In the 1700s, the dominant philosophy,
, was dedicated
to studying the adaptations of organisms as evidence that the Creator had
designed each species for a purpose.
At this time, Carolus Linnaeus, a Swedish botanist, developed
, a system for naming species and grouping species into a
hierarchy of increasingly complex categories.
Darwin’s views were influenced by
, the relics or impressions of
organisms from the past, mineralized in
Sedimentary rocks form when mud and sand settle to the bottom of
seas, lakes, and marshes.
New layers of sediment cover older ones, creating layers of rock
Fossils within layers show that a succession of organisms have
populated Earth throughout time.
, the study of fossils, was largely developed by Georges
Cuvier, a French anatomist.
In particular, Cuvier documented the succession of fossil species in the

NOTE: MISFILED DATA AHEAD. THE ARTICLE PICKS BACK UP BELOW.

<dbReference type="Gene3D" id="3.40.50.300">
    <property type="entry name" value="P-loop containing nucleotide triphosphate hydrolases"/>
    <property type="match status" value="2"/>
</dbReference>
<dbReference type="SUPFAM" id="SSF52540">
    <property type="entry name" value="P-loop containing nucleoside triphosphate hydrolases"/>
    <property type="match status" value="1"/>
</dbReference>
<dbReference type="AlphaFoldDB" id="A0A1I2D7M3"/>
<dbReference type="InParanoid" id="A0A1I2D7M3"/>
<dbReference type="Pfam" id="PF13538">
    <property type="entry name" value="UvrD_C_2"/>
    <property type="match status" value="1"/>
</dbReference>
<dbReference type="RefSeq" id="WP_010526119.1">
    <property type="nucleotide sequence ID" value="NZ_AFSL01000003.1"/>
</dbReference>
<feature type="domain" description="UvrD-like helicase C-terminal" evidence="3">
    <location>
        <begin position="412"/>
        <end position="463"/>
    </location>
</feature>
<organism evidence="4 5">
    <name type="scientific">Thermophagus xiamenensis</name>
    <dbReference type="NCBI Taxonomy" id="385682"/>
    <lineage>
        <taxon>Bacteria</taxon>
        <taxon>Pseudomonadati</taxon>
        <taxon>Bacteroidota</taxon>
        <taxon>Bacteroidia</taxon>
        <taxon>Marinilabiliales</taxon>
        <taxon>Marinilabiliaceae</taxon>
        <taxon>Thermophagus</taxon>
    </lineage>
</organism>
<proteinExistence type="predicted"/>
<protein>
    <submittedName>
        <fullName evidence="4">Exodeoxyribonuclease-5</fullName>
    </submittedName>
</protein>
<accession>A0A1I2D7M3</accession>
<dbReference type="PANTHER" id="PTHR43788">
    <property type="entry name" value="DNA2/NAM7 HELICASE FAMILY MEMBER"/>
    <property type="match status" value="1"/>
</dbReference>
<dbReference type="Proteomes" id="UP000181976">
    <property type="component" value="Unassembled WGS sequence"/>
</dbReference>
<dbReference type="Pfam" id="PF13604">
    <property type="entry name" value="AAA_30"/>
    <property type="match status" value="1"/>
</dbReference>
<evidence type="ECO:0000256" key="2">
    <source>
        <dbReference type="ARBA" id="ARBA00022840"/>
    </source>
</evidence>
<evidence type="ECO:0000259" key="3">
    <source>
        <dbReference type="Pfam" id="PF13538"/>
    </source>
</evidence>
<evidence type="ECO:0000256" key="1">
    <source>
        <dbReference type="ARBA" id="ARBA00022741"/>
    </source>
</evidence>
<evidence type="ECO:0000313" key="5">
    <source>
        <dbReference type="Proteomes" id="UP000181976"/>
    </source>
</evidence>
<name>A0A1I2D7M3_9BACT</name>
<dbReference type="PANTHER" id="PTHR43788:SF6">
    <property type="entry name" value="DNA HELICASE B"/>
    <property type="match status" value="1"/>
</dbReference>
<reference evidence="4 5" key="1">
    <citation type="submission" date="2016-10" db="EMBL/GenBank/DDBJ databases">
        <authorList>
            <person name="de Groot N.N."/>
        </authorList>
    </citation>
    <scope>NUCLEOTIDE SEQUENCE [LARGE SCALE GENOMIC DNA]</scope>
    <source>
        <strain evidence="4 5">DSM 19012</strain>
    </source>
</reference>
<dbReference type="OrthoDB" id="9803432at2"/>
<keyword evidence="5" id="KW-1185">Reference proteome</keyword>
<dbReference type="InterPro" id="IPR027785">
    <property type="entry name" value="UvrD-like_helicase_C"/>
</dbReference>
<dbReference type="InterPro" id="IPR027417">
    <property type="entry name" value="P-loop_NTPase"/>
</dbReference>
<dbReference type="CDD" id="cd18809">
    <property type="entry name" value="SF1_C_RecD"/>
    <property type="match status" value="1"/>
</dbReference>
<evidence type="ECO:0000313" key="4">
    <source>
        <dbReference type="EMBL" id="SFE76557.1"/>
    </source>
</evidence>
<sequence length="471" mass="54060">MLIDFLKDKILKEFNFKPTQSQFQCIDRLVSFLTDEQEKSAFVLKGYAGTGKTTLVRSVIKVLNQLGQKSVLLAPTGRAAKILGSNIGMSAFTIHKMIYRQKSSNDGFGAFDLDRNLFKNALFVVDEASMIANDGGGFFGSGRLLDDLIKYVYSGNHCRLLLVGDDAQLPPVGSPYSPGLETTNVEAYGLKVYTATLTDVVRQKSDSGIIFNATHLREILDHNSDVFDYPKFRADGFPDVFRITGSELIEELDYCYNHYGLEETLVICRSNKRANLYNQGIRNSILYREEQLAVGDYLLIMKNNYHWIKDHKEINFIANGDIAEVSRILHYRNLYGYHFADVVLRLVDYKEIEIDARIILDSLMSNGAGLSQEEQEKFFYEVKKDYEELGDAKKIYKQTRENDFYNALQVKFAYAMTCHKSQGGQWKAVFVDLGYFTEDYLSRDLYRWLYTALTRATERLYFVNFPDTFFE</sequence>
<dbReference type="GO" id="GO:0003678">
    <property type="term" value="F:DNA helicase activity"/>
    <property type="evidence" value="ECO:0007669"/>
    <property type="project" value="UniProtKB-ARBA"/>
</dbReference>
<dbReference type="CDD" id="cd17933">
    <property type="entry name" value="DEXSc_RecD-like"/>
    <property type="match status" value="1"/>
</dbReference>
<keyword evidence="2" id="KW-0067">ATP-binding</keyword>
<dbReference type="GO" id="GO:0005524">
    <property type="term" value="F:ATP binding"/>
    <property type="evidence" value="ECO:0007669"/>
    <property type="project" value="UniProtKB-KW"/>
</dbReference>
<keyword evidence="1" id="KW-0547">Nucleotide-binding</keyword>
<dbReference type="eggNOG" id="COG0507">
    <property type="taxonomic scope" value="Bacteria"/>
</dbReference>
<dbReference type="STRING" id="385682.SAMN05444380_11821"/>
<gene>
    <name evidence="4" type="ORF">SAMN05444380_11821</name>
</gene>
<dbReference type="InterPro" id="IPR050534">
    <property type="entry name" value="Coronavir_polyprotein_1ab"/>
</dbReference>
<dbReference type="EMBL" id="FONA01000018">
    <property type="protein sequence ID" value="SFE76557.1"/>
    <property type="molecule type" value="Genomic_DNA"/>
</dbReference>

Cuvier recognized that extinction had been a common occurrence in
the history of life.
Instead of evolution, Cuvier advocated
boundaries between strata were due to local flood or drought that
destroyed the species then present.
Later, this area would be repopulated by species immigrating from
other unaffected areas.
2. Theories of geologic gradualism helped clear
the path for evolutionary biologists
In contrast to Cuvier’s catastrophism, James Hutton, a Scottish geologist,
proposed that the diversity of landforms (e.g., canyons) could be
explained by mechanisms
Hutton proposed a theory of